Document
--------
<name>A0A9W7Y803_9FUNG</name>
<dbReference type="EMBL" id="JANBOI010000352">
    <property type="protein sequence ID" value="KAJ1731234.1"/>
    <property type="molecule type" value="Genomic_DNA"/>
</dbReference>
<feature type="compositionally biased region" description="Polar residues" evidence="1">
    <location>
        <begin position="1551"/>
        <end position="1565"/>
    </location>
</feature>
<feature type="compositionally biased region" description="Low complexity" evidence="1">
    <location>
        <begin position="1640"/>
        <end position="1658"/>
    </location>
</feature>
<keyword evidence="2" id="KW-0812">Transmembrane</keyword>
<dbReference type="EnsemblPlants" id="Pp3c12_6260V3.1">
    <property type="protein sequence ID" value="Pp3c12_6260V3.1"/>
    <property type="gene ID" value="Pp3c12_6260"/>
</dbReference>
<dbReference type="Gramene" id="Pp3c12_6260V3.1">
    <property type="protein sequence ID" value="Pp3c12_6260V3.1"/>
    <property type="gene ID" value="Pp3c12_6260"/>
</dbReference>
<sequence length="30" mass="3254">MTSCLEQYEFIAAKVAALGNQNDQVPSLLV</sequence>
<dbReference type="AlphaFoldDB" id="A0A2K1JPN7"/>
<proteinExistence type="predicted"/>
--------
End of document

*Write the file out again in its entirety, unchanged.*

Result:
<name>A0A9W7Y803_9FUNG</name>
<dbReference type="EMBL" id="JANBOI010000352">
    <property type="protein sequence ID" value="KAJ1731234.1"/>
    <property type="molecule type" value="Genomic_DNA"/>
</dbReference>
<feature type="compositionally biased region" description="Polar residues" evidence="1">
    <location>
        <begin position="1551"/>
        <end position="1565"/>
    </location>
</feature>
<feature type="compositionally biased region" description="Low complexity" evidence="1">
    <location>
        <begin position="1640"/>
        <end position="1658"/>
    </location>
</feature>
<keyword evidence="2" id="KW-0812">Transmembrane</keyword>
<dbReference type="EnsemblPlants" id="Pp3c12_6260V3.1">
    <property type="protein sequence ID" value="Pp3c12_6260V3.1"/>
    <property type="gene ID" value="Pp3c12_6260"/>
</dbReference>
<dbReference type="Gramene" id="Pp3c12_6260V3.1">
    <property type="protein sequence ID" value="Pp3c12_6260V3.1"/>
    <property type="gene ID" value="Pp3c12_6260"/>
</dbReference>
<sequence length="30" mass="3254">MTSCLEQYEFIAAKVAALGNQNDQVPSLLV</sequence>
<dbReference type="AlphaFoldDB" id="A0A2K1JPN7"/>
<proteinExistence type="predicted"/>